10-06-2008 @ 12:30AM
Hanako, you say you are arguing greatly with me here, but I don't really see how we disagree. Perhaps you can clarify what I said that makes you think so. I think you're right that the night elves have suffered a great shock and have shown some very selfless and sacrificial behavior in the course of their adventures. What I haven't liked is the way *some* of them are so haughty and proud about it, as if they deserve special treatment because they made all these sacrifices. Fandral Staghelm, in particular, is quite an unpleasant fellow, and he has done a lot of harm by trying to regrow a new world tree in order to get immortality back. The dragons did not approve of this action, nor find it in harmony with the balance of nature.I think one of the things you may sense in my article is that I feel the night elves are the most "emo" of the Warcraft races. There are too many melodramatic and petty actions they take, and too many contradictions in their history for them to be really believable to me.The do look cool, though, and there are some good elements in their story, too, so it's not all bad. At some point I'd like to come back and do a bit of editing on all my articles to polish them up and link them all together as a whole; so maybe when I do that I'll try to go back and remove any of this bias I may have expressed against the night elf story here. I'm glad that the story is one of your favorites, and I'll try to see it from that perspective when I look at it again.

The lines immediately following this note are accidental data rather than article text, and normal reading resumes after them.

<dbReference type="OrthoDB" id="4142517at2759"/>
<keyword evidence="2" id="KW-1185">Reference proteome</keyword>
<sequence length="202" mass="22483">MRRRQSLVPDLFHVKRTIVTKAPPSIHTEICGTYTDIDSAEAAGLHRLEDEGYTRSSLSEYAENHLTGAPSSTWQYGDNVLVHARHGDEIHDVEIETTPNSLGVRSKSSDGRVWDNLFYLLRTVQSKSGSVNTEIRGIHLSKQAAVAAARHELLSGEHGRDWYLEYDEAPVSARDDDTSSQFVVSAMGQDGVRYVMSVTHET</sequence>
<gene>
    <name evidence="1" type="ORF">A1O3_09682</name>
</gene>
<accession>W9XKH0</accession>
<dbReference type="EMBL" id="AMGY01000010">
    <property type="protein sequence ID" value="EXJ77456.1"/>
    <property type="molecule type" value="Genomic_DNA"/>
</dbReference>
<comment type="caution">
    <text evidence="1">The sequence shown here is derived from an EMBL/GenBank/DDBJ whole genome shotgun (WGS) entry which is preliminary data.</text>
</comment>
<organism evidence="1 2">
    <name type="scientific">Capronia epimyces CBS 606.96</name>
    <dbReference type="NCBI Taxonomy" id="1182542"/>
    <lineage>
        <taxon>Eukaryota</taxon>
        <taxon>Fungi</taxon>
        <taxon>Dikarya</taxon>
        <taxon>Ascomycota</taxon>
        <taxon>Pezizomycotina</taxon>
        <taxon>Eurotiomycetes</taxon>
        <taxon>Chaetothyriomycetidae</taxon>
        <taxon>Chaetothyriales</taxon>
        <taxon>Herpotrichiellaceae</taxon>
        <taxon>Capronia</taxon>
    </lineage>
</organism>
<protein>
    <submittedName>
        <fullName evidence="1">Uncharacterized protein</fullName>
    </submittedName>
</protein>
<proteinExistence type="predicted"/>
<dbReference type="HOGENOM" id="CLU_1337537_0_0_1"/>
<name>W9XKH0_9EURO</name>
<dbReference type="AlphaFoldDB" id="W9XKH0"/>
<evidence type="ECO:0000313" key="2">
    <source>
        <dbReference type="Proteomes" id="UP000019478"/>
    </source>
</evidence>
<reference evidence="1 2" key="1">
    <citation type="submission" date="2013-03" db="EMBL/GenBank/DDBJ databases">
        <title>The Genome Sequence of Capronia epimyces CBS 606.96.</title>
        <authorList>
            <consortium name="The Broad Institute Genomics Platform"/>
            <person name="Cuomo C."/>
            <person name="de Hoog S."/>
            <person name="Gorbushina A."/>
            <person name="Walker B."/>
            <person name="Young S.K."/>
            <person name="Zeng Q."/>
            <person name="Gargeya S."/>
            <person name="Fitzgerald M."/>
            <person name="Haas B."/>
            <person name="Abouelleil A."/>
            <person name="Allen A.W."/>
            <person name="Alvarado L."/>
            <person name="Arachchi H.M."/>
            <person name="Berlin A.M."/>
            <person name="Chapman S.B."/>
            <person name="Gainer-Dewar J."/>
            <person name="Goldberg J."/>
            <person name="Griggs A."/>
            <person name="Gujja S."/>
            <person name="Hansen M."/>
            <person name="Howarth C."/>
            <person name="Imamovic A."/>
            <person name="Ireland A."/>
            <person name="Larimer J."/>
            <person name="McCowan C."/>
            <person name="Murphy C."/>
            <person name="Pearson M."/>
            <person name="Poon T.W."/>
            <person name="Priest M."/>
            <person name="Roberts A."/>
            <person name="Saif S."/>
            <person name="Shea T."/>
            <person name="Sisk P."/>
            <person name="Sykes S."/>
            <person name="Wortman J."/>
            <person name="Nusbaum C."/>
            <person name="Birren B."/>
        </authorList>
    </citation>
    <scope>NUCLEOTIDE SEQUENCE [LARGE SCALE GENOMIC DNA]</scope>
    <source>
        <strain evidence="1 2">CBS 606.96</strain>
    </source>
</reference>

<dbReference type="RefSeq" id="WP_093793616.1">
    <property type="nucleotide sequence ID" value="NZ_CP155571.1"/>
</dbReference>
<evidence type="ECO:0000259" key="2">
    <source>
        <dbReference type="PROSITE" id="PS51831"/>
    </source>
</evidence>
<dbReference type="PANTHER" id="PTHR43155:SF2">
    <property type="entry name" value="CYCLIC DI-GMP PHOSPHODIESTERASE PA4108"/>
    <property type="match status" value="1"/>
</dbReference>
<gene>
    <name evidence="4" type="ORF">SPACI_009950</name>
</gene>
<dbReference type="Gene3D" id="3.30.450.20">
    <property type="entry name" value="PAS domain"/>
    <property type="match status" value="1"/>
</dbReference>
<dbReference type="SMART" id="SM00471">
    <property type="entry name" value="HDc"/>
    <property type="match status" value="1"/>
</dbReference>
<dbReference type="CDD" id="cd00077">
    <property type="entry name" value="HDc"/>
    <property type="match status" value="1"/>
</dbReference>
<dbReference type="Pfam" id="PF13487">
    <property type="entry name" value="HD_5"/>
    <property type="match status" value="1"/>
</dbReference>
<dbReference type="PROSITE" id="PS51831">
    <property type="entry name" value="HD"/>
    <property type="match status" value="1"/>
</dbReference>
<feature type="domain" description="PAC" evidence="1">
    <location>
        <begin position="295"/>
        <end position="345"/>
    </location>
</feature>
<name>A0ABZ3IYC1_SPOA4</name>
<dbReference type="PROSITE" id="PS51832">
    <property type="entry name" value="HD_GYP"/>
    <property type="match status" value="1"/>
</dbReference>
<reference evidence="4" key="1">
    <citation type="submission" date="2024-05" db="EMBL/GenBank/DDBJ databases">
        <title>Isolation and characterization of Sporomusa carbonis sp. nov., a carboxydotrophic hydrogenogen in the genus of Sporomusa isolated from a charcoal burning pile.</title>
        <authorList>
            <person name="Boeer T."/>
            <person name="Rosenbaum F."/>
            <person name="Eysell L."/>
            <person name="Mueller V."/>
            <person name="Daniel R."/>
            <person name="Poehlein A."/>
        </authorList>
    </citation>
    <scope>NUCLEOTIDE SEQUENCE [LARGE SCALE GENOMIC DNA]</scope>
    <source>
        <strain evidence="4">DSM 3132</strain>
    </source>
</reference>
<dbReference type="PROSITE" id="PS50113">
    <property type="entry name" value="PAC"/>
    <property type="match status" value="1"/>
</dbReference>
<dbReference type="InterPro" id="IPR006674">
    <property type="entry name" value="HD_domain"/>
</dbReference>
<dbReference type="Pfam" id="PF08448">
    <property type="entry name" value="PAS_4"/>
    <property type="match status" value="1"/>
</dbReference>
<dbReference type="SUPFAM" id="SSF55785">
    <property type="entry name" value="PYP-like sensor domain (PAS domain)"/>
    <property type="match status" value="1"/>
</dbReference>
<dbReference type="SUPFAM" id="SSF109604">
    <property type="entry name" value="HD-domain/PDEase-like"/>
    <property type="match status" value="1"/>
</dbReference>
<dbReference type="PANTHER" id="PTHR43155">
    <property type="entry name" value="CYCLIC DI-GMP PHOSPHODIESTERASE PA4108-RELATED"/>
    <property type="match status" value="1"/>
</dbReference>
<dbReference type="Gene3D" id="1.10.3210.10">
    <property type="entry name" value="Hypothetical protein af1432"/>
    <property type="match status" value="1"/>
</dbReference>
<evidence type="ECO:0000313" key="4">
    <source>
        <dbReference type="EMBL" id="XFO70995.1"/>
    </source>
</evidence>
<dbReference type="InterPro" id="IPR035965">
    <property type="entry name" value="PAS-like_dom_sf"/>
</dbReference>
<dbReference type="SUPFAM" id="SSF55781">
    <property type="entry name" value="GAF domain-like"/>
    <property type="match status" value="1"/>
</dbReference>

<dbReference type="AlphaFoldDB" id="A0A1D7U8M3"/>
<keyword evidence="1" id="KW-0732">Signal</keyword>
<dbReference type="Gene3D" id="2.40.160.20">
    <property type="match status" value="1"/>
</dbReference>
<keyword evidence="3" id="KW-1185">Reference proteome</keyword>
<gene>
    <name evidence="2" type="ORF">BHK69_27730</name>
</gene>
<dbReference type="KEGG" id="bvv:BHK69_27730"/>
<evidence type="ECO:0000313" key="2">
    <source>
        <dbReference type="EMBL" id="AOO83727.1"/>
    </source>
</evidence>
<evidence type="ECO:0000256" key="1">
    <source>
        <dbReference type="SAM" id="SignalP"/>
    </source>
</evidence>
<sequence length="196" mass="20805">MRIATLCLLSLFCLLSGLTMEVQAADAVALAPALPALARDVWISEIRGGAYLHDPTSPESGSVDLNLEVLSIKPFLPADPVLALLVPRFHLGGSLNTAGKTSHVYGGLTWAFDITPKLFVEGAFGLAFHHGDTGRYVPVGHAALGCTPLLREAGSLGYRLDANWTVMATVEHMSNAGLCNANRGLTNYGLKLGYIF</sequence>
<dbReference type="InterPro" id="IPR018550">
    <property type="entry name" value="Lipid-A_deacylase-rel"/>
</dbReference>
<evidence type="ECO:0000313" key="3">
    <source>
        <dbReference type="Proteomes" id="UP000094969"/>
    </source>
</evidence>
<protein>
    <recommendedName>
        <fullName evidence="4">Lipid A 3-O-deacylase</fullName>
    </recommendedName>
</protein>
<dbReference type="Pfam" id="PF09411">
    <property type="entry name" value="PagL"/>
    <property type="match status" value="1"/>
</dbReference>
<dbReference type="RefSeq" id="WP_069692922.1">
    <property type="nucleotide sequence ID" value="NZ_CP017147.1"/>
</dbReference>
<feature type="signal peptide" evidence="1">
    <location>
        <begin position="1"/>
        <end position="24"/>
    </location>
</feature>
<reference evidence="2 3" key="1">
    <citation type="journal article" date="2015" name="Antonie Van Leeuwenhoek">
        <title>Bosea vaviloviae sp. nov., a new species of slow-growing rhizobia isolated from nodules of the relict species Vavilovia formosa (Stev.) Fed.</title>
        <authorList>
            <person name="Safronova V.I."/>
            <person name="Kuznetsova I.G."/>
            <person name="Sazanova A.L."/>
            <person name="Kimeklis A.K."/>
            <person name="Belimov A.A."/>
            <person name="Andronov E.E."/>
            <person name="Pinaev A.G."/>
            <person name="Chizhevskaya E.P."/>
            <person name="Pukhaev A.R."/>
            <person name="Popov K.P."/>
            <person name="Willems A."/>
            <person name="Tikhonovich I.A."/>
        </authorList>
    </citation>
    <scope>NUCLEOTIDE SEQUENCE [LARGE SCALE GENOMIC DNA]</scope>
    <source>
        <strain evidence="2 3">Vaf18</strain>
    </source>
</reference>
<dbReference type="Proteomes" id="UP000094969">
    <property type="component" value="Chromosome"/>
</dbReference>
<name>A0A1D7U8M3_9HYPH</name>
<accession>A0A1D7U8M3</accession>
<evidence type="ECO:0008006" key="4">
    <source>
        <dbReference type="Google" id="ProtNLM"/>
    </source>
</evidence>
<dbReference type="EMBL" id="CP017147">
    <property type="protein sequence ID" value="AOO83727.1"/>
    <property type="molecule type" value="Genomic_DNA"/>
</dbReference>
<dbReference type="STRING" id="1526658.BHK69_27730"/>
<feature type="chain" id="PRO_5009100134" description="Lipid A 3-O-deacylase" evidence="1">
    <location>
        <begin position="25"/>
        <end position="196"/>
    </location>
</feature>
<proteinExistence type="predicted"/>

10-12-2008 @ 8:07PM
I wish we could respond to responses directly :pDavid, I'm just referring to this part of your earlier reply: "But if you'd like to nitpick about semantics then be my guest. It doesn't really matter so much -- this detail of ancient history doesn't have a huge effect on the night elves in the game today," when referring to the origins (and ends) of the Night Elves' immortality.The destruction of the Well of Eternity was ten millenia ago, the World Tree - just ten years. I agree the end of immortality doesn't play a huge role in the dialogue/quests, but if discussing roleplaying and society, I think it's safe to say the kal'dorei culture is still in shock (such as pursuing Teldrassil without the Aspect's blessings). That's my only real heartache - I don't view the difference in when Night Elves sacrificed/lost their immortality as trivial, and is great fodder for people who want to give motivations for their characters (you could feasibly argue almost any personality type as a reaction to waking up one day after 300 or so years to the knowledge your days are suddenly numbered like everyone else's).I do agree that Night Elves lend themselves to being emo and like many large and older societies, rife with hypocrisy. I also concede the arrogance of many Night Elves, which is hubris, while I prefer to envision the Blood Elves as more immature, like spoiled teenagers.That being said, I'm not taking arms against this article or the series in general - I think it's a great overview for people to get into the roots of the lore with.